I was sitting here yesterday morning doing Christmas Cards and I was trying to think of what my first Christmas memories were of myself and my sister. I am three years older than my sister, and I wasn't exactly very happy when my mom brought her home from the hospital. I wanted my mom to take the baby back, probably because I was used to being on my own and the baby was taking up far too much of my mothers attention.
For a week the only glimpses of my mother had been through a hospital window when my father had taken me to the hospital to see her and then to have her come home only to be accompanied by this small squealing attention getter was not exactly what I had been hoping for.
It was only when my mother explained that if the baby went she would also have to go as the baby needed someone to take care of it that I relented and decided the baby could stay. Little did I know then that my mother had brought home to me the best and most beloved friend that I could have ever had or wanted.
My life has been enriched and richly blessed through the years by this marvellous woman that I am lucky enough to be able to call sister . . . Cindy . . .
I love her so very much. It was she who taught me how to crochet. In fact she taught both my mother and myself. I am not sure where she learnt how, but she came home and taught us. We spent several hours together one afternoon learning together. It is a skill thatI have always been grateful for.
Through the years we have shared many loves and experiences with each other. We both love to craft and to create things with our hands. Some of my happiest memories are of those we spent together manning craft tables filled with our wares at craft sales . . . the best part of which was getting to spend a whole day with each other without any children or husbands nipping at our heels.
We both love bird watching and nature. We have often compared notes through the years of different birds we have seen and have sat and watched them together . . . .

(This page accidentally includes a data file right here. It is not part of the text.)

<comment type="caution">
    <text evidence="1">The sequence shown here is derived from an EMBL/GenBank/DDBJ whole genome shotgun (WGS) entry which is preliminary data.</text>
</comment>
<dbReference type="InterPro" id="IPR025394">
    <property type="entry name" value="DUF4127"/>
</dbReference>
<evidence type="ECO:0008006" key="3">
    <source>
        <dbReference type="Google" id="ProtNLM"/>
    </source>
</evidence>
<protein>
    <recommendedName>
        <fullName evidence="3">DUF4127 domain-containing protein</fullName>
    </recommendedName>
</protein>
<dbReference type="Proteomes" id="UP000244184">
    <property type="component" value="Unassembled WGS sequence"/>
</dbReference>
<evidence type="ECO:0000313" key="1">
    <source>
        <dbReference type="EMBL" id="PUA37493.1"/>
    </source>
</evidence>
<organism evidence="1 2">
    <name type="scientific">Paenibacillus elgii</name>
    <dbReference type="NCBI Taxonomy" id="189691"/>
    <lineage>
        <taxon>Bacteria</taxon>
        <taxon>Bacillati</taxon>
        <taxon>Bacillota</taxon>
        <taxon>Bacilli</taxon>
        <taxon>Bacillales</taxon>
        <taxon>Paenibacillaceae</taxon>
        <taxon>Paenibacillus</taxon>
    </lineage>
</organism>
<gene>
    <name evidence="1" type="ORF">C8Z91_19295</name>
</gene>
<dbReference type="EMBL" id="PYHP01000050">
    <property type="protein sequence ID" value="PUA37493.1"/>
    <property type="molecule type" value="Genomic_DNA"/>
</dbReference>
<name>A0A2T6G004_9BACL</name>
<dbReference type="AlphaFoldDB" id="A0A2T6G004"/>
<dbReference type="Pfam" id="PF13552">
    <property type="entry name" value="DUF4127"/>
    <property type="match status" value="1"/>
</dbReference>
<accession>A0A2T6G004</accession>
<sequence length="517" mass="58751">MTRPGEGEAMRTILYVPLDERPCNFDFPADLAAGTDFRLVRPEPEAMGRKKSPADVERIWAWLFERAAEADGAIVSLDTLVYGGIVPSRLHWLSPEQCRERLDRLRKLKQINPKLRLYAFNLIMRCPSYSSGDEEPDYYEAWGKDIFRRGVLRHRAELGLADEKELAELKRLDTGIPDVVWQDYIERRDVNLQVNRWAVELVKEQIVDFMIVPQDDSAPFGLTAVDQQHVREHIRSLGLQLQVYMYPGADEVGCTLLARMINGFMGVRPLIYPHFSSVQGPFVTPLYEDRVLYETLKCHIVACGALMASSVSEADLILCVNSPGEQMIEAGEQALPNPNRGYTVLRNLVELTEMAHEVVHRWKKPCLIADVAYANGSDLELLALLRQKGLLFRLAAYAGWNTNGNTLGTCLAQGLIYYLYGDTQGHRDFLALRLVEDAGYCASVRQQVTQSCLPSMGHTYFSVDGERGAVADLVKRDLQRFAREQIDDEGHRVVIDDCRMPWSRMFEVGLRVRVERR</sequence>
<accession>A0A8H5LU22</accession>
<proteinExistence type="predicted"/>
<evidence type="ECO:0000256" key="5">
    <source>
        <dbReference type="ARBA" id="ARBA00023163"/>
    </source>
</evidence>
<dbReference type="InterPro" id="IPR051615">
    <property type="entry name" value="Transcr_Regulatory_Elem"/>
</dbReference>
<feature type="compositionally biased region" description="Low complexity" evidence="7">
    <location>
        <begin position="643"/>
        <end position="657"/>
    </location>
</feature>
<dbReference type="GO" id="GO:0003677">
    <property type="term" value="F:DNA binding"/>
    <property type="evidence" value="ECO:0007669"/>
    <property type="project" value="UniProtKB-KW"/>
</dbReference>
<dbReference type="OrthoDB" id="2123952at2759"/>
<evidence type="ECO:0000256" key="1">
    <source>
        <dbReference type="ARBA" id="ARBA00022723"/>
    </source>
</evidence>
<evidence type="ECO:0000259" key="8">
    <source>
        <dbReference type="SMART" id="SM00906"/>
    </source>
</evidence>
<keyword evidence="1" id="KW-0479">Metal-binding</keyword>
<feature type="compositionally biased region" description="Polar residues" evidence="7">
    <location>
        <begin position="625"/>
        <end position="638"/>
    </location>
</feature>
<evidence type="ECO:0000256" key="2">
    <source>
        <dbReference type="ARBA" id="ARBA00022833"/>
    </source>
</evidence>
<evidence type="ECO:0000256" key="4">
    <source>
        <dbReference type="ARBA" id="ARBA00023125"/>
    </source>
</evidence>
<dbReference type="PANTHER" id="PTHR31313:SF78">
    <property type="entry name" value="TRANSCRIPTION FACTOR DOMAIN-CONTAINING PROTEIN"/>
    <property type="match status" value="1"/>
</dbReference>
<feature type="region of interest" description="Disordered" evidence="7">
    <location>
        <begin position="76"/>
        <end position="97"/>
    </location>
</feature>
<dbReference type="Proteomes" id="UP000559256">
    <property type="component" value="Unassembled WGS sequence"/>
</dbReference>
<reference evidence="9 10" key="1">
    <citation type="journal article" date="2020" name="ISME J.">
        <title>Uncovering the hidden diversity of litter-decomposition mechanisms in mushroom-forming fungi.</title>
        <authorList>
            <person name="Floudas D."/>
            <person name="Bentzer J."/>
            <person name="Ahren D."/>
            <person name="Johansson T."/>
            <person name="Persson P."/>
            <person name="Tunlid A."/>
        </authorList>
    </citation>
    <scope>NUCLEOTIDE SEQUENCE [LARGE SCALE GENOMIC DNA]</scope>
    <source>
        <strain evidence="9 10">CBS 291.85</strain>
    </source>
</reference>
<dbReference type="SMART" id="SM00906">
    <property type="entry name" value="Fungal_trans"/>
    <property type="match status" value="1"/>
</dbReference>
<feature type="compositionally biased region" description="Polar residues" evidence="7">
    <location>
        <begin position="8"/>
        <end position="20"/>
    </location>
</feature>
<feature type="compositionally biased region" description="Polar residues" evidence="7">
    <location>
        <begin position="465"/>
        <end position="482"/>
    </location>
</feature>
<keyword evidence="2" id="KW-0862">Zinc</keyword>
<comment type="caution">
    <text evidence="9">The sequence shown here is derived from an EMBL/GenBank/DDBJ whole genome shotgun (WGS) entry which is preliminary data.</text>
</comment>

I have fond memories of us having discovered an old discarded orchard filled with apples and blackberries and wild raspberries and picking large containers of them so we could make jam.
Everything my sister does is done with great skill and expertise and she is good at all that she does. I have always considered her to be the great baker in our family with cakes that rise and pastry that is as light as a cloud, whereas I was more of a savoury cook.
But one thing was certain, we both loved to create, cook and bake delicious meals and foods for our families to enjoy. At a time when smaller families were most common, we both had what was considered somewhat larger, me having five children and she four . . . even my brother had four. I think we all just have hearts for family and home.
One thing my sister and I have done a lot of through the years is sharing recipes. Some of my favourites come from her, like her Portuguese Gumdrop Cake, her Zucchini Casserole, her Stove Top Mac and Cheese and this one . . . City Chicken, which isn't really chicken at all, but cubes of pork threaded onto wooden skewers, breaded, fried and baked until tender and juicy and incredibly delicious.
It was a recipe she got from her late MIL and it was one of her then husband's favourite meals . . . she shared it with me and it became one of ours. These kinds of recipes are my favourite kind of recipes . . .
Recipes that are handed down and shared and that become a part and a parcel of the fabric of your family. So whilst this tasty dish has nothing to do with Christmas or Christmas memories, or even chicken . . . . it has plenty to do with family and the love that most family's have for and share with each other.
Author: Marie Rayner
This is an old, old recipe I got from my sister back in the 1970's. It was a favourite of her in laws. It isn't chicken at all but beautifully tender pieces of pork.
1 1/2 pounds of pork tenderloin, cut into 1 1/2 inch cubes
salt and black pepper to taste
2 free range eggs, beaten lightly in a shallow bowl
180g seasoned dry bread crumbs (1 1/2 cups) in another shallow bowl
oil for frying
6 to 8 wooden skewers, about 5 to 6 inches in length, pointed on one end
120ml chicken stock (1/2 cup)
How to cook City Chicken
Preheat the oven to 180*C/350*F/ gas mark 4. Have ready a shallow casserole dish large enough to hold all of your skewers in one layer.
Trim and season the pork cubes with salt and pepper. Thread the pork onto the skewers, leaving a portion of the skewer bare at the end for holding.
Roll the pork skewers into the beaten egg and then roll them into the bread crumbs to coat completely. Set them on a plate as you go along.
Heat about 1/4 inch of oil in a large skillet. Working in batches as required (over-crowding the pan will cause the oil to cool), brown the pork skewers on all sides. Transfer the skewers to the casserole dish when browned. Make sure there is some space between each one. Pour the chicken stock in between the skewers. Cover tightly with foil and bake in the preheated oven for 30 minutes. Uncover and bake for a further 10 minutes to help crisp the breading.
Serve hot with mashed potatoes, gravy and a vegetable on the side.
I love simple meals like this. Just the meat, some gravy, piles of fluffy mash and some peas and carrots on the side. The only thing missing was my sister. Oh but I wouldn't have given to be able to sit down and enjoy this with her. Maybe one day . . .
City Chicken originally published by Marie Rayner on Mon, 02 Dec 2019 04:00:00 +0000 at _https://theenglishkitchen.blogspot.com/2019/12/city-chicken.html